After a nice mug of beer, we got some beer in a bag to go, and headed off to the Missus's Grandmother's Sister's place. We drove along, holding a bag of beer aloft in the car.......
If you've ever wondered what those nails pounded into the side of tables are for....... well, it's there to hang your bag of beer of course! And the Missus's Uncles are pros at pouring beer from a bag into a glass.
Baotuquan has its own unique flavor, a bit more like a lager, a bit more "hoppish" than Tsingtao.
We noticed that everyone in the family drank their beer from unrefrigerated bottles. When the Missus asked why, we were told that drinking beer cold was not healthy, it made one cough.... room temperature beer was more healthy!
While having our beer we could smell wonderful fragrances coming from the kitchen, the two "cooks" in the family were hard at work, and we were about to have a fantastic meal! Stay tuned for that post.
We arrived in Jinan after what seemed a pretty quick 2 hours and change. My Mother In Law, Fifth Aunt, Second Aunt, Second Uncle, their Granddaughter, Fourth Aunt, the Missus and I made up the group. We were met at train station by one of the Missus's Uncles. The Missus's Grandmother's Sister had married and moved to Jinan decades ago. I have often been told that the Missus's Great-Grandfather had ensured that his children married well, and they all had fruitful lives. While the Missus recognizes the names, She has very little recollection of Her Uncles. On an interesting note, while the Missus Grandmother had six daughters, this sister had four sons! I could tell by the chatter that there was quite a bit of catching-up going on as we headed off to lunch......
And you guessed it! It was a banquet, of course! So are you ready for another banquet post?
As soon as we arrived, so did the food, at impressive speed.
The Missus's Grandmother's Sister, all of Eighty-Five years young, looked decades younger, and seemed full of energy. There was much animated discussion, and of course, laughter.
The crowning course of this banquet were the braised pig's feet. And one of the Uncles showed us how it was prepared for serving.
As luck would have it, though the entire family is really into food, we ended up sitting next to the Uncle who was the most serious "foodie" of the group. He spent much of the meal graciously telling us about the dishes, and pointed out which could be termed as traditional Jinan preparations. Truth be told, I had no idea what Jinan Cuisine was going to be like, and we were both pleasantly surprised at this arm of "Lu Cai" (Lu Cuisine). The flavors in Jinan were big, and the food hearty.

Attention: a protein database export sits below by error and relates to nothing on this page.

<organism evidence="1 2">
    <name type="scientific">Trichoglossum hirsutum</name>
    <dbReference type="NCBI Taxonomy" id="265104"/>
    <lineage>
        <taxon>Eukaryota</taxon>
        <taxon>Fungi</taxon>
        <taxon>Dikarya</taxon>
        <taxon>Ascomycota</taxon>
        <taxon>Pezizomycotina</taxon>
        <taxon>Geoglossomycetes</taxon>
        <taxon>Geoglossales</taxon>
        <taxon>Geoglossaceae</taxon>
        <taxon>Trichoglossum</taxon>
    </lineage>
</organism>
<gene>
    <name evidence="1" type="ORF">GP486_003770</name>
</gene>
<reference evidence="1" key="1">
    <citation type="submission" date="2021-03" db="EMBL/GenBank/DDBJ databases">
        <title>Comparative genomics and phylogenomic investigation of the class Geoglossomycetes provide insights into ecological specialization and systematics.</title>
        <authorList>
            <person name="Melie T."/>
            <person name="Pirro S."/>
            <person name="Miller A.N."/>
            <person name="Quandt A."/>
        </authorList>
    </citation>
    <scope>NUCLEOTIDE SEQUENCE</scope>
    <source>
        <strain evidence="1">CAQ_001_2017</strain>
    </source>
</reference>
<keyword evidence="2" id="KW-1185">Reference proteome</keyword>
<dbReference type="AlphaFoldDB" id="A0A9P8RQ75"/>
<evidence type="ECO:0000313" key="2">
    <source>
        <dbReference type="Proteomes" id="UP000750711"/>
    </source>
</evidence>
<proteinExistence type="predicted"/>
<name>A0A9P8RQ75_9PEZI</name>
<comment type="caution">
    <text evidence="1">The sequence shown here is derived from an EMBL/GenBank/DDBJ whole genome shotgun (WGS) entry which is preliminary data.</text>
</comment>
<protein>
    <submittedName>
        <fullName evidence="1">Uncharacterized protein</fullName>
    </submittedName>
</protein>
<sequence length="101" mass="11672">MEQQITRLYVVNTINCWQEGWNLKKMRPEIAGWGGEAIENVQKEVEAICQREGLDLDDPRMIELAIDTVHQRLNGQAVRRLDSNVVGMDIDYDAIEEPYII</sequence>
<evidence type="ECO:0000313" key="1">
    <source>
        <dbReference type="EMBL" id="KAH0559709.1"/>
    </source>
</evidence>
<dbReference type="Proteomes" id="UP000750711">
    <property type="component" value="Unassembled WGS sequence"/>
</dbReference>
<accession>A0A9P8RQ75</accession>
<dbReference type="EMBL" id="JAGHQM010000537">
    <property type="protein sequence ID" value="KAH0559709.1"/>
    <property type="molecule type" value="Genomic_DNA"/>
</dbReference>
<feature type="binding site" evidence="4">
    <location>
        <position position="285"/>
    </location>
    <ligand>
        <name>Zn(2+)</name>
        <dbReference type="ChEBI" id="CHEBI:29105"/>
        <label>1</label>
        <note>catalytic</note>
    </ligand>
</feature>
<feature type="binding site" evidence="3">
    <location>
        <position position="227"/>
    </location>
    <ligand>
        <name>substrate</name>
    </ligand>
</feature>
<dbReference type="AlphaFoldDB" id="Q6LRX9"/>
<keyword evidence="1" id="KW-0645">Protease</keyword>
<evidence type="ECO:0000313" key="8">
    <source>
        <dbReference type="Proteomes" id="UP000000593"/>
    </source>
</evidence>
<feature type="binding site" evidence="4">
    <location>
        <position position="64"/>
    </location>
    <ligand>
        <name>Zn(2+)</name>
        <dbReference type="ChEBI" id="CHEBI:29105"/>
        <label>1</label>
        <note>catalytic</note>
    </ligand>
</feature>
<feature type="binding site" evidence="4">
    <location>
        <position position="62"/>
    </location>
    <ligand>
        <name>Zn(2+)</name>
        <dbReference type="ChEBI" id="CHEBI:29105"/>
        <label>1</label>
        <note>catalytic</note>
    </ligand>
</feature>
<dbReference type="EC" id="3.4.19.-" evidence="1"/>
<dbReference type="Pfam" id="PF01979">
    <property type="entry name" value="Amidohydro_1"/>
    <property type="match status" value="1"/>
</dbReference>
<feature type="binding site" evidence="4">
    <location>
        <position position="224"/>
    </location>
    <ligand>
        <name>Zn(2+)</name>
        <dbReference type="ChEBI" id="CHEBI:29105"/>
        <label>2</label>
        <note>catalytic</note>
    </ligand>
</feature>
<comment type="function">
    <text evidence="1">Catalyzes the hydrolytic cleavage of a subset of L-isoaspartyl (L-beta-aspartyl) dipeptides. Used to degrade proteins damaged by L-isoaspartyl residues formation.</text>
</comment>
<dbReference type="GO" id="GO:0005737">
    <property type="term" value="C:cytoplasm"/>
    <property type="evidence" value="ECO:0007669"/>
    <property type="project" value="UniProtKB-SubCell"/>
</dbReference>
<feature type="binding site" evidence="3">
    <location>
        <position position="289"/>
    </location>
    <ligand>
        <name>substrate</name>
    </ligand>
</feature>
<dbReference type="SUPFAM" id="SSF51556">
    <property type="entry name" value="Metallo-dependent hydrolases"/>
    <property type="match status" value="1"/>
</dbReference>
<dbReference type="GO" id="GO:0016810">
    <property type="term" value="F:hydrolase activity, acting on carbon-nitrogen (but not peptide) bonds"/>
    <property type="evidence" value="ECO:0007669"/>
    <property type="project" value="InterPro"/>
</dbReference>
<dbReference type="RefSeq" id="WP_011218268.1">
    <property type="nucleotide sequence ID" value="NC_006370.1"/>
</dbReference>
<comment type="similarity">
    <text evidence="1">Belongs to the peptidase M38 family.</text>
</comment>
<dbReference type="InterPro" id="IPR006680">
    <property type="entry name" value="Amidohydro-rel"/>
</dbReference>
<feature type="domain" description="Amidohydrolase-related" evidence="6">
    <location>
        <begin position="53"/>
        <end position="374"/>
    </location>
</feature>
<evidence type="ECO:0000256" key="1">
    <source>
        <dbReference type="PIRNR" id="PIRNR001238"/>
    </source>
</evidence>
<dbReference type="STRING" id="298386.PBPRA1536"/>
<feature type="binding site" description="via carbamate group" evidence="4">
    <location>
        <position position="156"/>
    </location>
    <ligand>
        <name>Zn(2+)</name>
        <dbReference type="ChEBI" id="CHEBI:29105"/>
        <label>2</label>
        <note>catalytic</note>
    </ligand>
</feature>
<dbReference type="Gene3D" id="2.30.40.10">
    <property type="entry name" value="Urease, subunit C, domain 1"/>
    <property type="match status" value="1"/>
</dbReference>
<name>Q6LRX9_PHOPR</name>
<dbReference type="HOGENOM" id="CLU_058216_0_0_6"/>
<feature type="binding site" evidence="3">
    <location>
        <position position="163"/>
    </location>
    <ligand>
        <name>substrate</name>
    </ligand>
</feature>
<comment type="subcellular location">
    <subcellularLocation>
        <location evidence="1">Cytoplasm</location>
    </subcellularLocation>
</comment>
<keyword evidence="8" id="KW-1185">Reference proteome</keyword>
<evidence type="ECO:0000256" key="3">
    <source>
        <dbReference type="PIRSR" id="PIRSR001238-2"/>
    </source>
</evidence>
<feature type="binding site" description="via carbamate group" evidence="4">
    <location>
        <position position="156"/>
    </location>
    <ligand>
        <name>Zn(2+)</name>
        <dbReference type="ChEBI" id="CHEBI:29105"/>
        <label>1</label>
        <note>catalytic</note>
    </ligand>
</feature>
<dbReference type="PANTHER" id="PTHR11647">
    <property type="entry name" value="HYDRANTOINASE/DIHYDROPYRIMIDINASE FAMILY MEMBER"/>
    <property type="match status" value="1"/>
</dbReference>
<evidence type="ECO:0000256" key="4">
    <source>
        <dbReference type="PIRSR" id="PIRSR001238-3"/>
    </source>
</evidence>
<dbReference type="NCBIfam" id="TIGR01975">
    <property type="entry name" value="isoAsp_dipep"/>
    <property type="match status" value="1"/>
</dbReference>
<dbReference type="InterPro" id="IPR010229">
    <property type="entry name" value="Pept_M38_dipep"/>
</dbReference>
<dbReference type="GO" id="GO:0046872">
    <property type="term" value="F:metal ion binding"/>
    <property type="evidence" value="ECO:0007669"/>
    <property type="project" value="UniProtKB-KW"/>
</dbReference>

The Missus's Uncle gave us so much information, that I wish I could spend a week with him. And of course there was so much food. As with the other banquet post, I'll just comment on a few things here and there.
While the Pig's Feet we had at our Pig's Feet Banquet in QingDao was to be enjoyed for the gelatin and texture; this one was chock full of flavor.
The Missus still talks about the Cucumber Jiaozi. It was so unexpected, with the refreshing and palate cleansing flavor of cucumber coming through. According to the Missus, this restaurant is known for their dumplings, and I can see why.
My favorite dish of the meal, was of all things the kidney.
I'd never had a kidney dish I enjoyed, ever..... until this day. The flavor was like the essense of offal. Meanwhile, Uncle explained to me the short comings of this kidney; the color and sheen was wrong, by the looks and texture he could tell that this kidney had probably been refrigerated for a while. Like I said, these folks are serious about their food, not only do they know the "what", but the "why" as well!
I was told that this dish featuring tendon is a traditional Jinan preparation.
And you know how much I love tendon.
This was another traditional Lu Cai dish.
We were both surprised at the wonderful flavor of the dried red chilies in this dish.
The peppers had been stuffed with sesame seeds, and was crunchy, nutty, and floral, with just a slight bit of back of the throat spice. We were told that we'd be running into this preparation of pepper in Xi'an.
This interesting looking dish were slices of eggplant "stuffed" with shrimp, battered and deep fried.
There were three different types of Guotie (potstickers):
Shandong Guotie is very unique. The Missus told me that the ends are not pinched shut, and of coarse there's the "crust". Crunchy, light, and delicious.
I know I've missed a couple of dishes......
But I made sure to take another photo of that kidney dish.....
The amount of knowledge the Missus's Jinan family displayed made me even more sure that China was a country full of foodies! If there was one thing I learned in China; it was the importance of family. The flavors of the food may have been totally different from QingDao, but the warmth, humor, and generosity were in full display. I remember telling the Missus that I wished we were spending more than one day Jinan. To say we enjoyed the food and company would be an understatement. What an amazing family!